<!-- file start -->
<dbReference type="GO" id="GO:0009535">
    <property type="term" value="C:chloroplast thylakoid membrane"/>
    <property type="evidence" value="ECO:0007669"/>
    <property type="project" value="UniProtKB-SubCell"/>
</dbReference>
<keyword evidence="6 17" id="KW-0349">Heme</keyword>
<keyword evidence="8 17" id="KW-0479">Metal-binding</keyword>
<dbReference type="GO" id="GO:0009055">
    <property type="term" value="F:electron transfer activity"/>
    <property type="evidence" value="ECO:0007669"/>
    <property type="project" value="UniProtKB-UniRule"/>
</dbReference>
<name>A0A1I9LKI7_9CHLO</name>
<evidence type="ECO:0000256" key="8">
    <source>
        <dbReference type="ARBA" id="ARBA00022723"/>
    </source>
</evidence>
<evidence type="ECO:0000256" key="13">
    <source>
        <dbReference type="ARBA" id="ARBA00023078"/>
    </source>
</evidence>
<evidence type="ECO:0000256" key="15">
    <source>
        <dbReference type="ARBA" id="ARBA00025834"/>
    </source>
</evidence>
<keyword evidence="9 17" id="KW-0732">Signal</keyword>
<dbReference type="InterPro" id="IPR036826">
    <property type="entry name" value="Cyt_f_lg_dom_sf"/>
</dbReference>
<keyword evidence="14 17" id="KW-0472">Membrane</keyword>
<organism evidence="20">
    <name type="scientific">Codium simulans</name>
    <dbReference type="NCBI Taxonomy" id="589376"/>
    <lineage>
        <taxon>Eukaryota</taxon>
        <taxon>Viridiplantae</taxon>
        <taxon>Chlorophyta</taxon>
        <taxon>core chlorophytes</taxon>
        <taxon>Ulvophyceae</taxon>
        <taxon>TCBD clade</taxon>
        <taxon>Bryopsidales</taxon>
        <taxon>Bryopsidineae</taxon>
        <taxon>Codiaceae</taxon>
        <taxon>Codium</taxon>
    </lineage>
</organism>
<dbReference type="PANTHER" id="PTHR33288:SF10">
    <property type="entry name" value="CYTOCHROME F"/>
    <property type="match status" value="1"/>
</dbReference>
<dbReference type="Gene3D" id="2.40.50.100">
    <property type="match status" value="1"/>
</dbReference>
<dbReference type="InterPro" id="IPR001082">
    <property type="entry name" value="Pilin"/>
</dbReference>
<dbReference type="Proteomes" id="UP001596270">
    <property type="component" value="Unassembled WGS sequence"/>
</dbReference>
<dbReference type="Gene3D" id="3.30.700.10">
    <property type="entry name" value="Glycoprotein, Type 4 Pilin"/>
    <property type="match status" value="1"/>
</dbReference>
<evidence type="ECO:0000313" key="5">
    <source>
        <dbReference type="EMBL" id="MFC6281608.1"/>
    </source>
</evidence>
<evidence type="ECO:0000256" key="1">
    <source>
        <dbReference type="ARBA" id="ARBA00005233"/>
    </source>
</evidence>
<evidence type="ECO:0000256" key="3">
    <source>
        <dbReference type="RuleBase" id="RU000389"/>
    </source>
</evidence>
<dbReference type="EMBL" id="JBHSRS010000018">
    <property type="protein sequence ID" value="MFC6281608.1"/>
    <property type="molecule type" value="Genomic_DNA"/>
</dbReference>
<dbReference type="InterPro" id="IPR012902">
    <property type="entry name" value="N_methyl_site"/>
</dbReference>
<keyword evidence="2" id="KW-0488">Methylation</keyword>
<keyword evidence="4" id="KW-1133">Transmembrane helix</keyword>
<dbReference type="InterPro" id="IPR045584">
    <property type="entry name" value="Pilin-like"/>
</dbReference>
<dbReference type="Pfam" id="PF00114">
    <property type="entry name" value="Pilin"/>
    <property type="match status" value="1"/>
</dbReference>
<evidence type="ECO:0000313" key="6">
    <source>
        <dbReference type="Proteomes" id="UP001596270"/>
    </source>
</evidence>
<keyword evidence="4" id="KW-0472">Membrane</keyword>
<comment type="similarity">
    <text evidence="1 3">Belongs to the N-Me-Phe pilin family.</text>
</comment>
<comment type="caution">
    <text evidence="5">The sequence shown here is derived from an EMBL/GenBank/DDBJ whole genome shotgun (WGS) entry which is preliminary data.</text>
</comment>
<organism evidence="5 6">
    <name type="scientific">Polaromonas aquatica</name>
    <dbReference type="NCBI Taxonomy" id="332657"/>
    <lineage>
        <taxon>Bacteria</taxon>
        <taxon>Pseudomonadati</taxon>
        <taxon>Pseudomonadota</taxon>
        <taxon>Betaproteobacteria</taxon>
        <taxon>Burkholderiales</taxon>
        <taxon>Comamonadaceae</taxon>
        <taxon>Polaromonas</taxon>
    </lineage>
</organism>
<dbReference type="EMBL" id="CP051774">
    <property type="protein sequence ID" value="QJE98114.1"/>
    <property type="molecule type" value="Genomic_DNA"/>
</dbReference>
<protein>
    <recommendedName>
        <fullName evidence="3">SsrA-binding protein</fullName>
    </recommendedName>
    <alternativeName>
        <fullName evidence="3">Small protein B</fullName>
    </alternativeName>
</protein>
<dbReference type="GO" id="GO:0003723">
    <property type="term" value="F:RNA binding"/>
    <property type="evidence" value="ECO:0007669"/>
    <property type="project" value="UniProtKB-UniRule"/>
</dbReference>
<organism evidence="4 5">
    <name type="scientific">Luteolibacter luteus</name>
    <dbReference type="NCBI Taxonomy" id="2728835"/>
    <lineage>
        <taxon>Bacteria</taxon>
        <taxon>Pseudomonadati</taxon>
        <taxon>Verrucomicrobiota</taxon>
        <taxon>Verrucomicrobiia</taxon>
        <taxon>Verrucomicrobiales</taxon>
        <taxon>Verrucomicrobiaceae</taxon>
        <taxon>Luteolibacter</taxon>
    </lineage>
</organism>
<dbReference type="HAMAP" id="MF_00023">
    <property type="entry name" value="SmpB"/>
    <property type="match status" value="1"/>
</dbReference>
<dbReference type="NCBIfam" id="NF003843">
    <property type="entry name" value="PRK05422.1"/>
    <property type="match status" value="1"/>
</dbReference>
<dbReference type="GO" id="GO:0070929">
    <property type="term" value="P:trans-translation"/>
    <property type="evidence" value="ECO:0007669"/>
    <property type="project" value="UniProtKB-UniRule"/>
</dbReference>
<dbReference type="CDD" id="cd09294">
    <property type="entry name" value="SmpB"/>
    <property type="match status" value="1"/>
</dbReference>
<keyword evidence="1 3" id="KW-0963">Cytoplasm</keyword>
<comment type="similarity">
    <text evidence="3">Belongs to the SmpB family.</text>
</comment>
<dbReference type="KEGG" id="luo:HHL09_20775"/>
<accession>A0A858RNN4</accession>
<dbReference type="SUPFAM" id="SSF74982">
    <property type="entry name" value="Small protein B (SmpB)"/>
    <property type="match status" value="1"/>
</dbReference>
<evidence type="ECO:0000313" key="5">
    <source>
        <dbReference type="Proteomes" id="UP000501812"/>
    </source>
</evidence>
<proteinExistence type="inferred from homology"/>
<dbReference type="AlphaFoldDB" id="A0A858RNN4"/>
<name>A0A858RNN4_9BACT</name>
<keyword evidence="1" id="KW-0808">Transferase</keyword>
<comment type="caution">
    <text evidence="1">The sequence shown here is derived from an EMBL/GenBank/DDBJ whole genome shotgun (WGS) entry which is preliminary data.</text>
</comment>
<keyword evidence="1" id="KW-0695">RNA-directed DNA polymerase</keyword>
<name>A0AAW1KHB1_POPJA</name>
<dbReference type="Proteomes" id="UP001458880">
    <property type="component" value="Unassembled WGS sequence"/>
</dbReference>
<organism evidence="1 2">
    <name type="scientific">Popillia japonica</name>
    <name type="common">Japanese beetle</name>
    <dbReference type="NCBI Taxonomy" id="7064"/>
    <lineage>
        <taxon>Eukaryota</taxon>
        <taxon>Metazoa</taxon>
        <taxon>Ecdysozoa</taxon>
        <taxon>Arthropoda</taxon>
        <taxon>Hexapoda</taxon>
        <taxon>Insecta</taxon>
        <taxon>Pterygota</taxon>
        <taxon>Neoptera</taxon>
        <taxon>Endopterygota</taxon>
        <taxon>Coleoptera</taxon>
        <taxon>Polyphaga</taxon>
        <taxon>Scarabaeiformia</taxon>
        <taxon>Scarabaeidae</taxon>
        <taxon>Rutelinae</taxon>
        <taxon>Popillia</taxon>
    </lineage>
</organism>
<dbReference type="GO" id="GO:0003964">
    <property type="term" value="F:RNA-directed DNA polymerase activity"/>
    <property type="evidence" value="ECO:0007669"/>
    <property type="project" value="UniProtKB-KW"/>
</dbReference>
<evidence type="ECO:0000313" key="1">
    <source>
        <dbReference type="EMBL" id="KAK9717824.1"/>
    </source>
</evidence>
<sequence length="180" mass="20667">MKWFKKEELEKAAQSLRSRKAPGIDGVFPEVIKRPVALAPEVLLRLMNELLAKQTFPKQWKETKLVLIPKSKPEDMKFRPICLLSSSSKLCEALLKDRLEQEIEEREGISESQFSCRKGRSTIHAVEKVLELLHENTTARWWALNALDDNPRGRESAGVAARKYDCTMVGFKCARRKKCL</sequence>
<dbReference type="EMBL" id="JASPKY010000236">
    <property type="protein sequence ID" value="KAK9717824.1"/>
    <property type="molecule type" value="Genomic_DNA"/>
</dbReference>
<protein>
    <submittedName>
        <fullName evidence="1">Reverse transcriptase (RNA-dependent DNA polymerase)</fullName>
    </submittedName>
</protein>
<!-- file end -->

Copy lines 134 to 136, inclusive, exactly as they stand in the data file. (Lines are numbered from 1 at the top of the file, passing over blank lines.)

</protein>
<dbReference type="GO" id="GO:0003723">
    <property type="term" value="F:RNA binding"/>